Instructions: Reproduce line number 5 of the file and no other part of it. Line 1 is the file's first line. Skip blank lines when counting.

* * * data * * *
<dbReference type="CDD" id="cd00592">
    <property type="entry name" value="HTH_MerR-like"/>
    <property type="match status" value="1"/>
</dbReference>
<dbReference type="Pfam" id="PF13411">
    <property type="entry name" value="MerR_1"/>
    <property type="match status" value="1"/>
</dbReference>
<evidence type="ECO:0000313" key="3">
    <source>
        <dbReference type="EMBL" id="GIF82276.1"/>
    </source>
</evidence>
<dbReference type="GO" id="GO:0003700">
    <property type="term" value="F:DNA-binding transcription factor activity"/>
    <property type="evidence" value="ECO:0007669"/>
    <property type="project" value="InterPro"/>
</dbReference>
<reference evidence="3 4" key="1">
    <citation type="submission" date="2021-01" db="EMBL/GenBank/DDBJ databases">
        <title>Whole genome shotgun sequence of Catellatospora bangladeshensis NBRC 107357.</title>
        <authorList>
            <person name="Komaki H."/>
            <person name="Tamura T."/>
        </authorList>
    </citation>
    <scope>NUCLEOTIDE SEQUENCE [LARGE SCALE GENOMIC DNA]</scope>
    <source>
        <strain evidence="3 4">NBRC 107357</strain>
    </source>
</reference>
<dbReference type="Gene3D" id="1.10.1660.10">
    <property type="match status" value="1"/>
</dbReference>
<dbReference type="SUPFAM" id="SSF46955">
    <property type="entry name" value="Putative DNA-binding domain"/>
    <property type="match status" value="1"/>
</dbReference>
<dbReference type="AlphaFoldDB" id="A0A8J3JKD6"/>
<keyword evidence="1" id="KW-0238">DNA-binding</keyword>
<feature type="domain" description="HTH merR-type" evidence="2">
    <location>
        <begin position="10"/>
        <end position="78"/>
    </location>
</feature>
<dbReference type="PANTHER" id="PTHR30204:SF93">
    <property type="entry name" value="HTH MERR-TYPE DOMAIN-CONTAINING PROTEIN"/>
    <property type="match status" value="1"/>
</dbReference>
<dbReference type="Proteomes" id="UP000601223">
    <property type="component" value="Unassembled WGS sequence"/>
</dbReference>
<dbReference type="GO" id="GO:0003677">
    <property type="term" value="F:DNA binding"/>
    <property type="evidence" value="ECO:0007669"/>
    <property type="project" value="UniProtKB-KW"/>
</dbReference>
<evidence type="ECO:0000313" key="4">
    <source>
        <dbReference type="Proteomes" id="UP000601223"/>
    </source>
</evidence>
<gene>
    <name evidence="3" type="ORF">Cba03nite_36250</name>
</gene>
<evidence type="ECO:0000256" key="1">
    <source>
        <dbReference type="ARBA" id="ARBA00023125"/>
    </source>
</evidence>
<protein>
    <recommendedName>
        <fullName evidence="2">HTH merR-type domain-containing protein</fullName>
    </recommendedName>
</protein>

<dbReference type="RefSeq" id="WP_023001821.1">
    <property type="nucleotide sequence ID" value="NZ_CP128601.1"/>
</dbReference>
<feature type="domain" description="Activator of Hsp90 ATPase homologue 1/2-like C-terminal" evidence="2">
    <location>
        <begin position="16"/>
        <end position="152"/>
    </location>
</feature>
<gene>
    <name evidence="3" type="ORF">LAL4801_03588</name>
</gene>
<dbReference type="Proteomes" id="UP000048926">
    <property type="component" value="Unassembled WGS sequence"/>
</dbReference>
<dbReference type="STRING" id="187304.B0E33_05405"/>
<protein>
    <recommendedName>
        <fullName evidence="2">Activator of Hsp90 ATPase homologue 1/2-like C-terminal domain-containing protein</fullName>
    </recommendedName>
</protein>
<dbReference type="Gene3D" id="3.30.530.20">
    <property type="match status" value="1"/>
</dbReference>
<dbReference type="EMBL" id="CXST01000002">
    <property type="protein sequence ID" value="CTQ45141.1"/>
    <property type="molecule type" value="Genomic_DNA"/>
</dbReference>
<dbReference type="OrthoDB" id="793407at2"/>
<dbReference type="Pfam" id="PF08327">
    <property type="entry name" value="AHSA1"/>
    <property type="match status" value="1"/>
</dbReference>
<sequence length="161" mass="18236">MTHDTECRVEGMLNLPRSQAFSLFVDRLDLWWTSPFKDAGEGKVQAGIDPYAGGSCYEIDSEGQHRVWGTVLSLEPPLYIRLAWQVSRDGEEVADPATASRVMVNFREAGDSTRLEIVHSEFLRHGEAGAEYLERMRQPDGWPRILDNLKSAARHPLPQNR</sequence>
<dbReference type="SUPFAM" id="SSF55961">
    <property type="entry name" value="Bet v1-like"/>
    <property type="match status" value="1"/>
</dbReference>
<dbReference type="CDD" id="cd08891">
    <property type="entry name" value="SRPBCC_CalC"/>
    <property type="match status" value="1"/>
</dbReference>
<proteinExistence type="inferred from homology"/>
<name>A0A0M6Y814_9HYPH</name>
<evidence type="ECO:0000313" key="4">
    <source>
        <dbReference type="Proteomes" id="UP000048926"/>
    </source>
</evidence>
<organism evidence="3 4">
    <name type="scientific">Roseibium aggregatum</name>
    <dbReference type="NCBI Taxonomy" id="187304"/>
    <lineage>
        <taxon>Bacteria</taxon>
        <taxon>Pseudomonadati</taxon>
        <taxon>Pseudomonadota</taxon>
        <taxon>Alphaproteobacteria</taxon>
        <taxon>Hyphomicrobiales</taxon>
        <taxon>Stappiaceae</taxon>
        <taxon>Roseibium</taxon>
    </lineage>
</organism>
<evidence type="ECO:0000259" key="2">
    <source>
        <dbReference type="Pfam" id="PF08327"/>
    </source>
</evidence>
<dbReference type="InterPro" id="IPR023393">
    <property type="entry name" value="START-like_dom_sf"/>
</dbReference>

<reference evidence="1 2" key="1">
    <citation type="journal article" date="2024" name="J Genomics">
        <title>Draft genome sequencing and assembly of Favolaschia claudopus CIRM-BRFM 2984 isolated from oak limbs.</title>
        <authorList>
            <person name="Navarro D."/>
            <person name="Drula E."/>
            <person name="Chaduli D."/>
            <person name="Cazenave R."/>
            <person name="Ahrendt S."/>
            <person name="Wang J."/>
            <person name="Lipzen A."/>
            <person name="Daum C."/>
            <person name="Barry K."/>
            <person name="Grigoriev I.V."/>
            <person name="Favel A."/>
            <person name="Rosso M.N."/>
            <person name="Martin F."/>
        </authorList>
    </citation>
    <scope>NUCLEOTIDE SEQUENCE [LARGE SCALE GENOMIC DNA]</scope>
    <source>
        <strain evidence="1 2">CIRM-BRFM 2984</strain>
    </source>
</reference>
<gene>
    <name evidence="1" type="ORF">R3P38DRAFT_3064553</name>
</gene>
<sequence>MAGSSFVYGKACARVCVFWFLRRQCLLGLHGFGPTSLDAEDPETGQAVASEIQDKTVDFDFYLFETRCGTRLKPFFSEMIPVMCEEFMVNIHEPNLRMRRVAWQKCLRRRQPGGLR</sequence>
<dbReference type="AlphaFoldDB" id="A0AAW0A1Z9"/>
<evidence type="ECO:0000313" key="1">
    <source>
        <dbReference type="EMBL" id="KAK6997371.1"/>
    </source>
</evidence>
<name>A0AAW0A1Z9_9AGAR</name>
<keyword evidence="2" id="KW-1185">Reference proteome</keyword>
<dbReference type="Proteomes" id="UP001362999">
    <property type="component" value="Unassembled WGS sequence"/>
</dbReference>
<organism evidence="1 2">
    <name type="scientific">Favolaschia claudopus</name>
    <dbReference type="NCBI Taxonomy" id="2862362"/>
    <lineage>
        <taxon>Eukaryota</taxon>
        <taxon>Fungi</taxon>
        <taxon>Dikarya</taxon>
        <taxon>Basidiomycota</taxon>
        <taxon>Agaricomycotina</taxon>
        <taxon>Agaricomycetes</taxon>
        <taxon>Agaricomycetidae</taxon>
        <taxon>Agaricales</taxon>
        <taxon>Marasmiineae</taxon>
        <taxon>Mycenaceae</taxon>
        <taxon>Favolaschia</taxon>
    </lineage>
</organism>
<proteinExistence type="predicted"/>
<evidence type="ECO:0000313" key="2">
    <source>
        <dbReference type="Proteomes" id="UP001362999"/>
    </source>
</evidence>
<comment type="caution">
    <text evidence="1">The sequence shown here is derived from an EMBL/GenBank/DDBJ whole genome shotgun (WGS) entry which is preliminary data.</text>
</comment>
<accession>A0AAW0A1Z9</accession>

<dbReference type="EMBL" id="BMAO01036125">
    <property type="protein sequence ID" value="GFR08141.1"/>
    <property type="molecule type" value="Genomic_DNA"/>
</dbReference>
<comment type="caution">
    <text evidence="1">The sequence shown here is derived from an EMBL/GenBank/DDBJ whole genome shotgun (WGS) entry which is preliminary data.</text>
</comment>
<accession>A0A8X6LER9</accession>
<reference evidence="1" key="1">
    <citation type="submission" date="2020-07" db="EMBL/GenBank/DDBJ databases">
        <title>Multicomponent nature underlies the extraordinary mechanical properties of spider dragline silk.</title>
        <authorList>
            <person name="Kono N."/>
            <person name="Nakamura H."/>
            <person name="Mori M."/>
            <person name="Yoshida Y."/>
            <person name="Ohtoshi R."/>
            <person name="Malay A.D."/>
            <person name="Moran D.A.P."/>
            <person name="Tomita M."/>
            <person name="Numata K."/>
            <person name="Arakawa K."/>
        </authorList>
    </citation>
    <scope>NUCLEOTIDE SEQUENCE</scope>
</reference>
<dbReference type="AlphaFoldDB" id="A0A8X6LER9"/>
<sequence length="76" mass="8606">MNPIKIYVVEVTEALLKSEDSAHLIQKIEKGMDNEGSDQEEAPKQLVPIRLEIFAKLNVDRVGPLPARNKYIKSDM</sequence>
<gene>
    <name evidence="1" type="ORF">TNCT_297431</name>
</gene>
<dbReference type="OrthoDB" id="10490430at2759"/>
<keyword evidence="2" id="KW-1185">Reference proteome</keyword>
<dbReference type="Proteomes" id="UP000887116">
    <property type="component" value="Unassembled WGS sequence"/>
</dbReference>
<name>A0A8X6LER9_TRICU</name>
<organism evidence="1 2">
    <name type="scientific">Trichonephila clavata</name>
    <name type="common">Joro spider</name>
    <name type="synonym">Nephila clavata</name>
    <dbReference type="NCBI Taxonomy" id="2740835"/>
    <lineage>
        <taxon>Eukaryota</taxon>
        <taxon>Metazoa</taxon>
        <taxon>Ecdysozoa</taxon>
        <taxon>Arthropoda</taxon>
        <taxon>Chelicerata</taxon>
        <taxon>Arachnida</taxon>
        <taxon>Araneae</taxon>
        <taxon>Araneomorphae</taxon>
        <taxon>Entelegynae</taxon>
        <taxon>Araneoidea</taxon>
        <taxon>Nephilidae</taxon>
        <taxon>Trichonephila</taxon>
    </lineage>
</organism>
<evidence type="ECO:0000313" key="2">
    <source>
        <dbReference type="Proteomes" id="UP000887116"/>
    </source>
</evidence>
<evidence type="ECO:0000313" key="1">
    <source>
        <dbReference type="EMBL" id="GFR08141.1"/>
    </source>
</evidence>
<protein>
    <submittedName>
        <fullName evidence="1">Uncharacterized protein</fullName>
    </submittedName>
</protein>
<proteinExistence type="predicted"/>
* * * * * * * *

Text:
<dbReference type="Pfam" id="PF13411">